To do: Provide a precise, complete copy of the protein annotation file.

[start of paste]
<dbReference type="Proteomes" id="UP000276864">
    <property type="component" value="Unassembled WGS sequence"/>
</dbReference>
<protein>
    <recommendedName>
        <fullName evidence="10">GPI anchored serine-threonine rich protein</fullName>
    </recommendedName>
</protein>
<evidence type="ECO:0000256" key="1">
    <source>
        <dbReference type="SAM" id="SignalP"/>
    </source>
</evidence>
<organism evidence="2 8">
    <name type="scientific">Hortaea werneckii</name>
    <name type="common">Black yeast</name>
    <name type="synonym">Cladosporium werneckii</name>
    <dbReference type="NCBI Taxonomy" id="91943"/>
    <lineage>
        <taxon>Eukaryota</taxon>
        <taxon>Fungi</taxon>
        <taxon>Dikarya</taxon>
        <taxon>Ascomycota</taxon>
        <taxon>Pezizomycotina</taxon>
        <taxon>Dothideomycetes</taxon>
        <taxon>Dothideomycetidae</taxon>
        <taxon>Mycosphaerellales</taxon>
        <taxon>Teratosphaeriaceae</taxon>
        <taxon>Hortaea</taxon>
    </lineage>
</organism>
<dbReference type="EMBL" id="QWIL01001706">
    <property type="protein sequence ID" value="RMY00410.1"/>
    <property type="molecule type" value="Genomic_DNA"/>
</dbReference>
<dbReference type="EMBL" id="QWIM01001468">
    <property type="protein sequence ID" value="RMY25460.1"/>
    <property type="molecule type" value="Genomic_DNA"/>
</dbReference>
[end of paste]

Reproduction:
<dbReference type="Proteomes" id="UP000276864">
    <property type="component" value="Unassembled WGS sequence"/>
</dbReference>
<protein>
    <recommendedName>
        <fullName evidence="10">GPI anchored serine-threonine rich protein</fullName>
    </recommendedName>
</protein>
<evidence type="ECO:0000256" key="1">
    <source>
        <dbReference type="SAM" id="SignalP"/>
    </source>
</evidence>
<organism evidence="2 8">
    <name type="scientific">Hortaea werneckii</name>
    <name type="common">Black yeast</name>
    <name type="synonym">Cladosporium werneckii</name>
    <dbReference type="NCBI Taxonomy" id="91943"/>
    <lineage>
        <taxon>Eukaryota</taxon>
        <taxon>Fungi</taxon>
        <taxon>Dikarya</taxon>
        <taxon>Ascomycota</taxon>
        <taxon>Pezizomycotina</taxon>
        <taxon>Dothideomycetes</taxon>
        <taxon>Dothideomycetidae</taxon>
        <taxon>Mycosphaerellales</taxon>
        <taxon>Teratosphaeriaceae</taxon>
        <taxon>Hortaea</taxon>
    </lineage>
</organism>
<dbReference type="EMBL" id="QWIL01001706">
    <property type="protein sequence ID" value="RMY00410.1"/>
    <property type="molecule type" value="Genomic_DNA"/>
</dbReference>
<dbReference type="EMBL" id="QWIM01001468">
    <property type="protein sequence ID" value="RMY25460.1"/>
    <property type="molecule type" value="Genomic_DNA"/>
</dbReference>